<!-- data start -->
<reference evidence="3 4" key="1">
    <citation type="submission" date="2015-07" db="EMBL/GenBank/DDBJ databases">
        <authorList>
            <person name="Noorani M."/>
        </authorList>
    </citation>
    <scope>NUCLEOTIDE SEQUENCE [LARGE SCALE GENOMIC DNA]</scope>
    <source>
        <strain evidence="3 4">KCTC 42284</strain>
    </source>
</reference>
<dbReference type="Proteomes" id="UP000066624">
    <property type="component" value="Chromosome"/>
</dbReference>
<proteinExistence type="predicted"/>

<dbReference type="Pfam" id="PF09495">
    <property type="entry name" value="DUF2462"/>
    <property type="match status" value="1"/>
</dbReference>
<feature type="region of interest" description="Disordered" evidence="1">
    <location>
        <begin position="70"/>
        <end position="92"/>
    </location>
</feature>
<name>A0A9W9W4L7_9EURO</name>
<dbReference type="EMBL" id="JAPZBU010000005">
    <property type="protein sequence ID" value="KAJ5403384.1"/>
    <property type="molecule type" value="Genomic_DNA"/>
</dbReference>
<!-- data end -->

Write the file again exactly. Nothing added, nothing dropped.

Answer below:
<reference evidence="3 4" key="1">
    <citation type="submission" date="2015-07" db="EMBL/GenBank/DDBJ databases">
        <authorList>
            <person name="Noorani M."/>
        </authorList>
    </citation>
    <scope>NUCLEOTIDE SEQUENCE [LARGE SCALE GENOMIC DNA]</scope>
    <source>
        <strain evidence="3 4">KCTC 42284</strain>
    </source>
</reference>
<dbReference type="Proteomes" id="UP000066624">
    <property type="component" value="Chromosome"/>
</dbReference>
<proteinExistence type="predicted"/>

<dbReference type="Pfam" id="PF09495">
    <property type="entry name" value="DUF2462"/>
    <property type="match status" value="1"/>
</dbReference>
<feature type="region of interest" description="Disordered" evidence="1">
    <location>
        <begin position="70"/>
        <end position="92"/>
    </location>
</feature>
<name>A0A9W9W4L7_9EURO</name>
<dbReference type="EMBL" id="JAPZBU010000005">
    <property type="protein sequence ID" value="KAJ5403384.1"/>
    <property type="molecule type" value="Genomic_DNA"/>
</dbReference>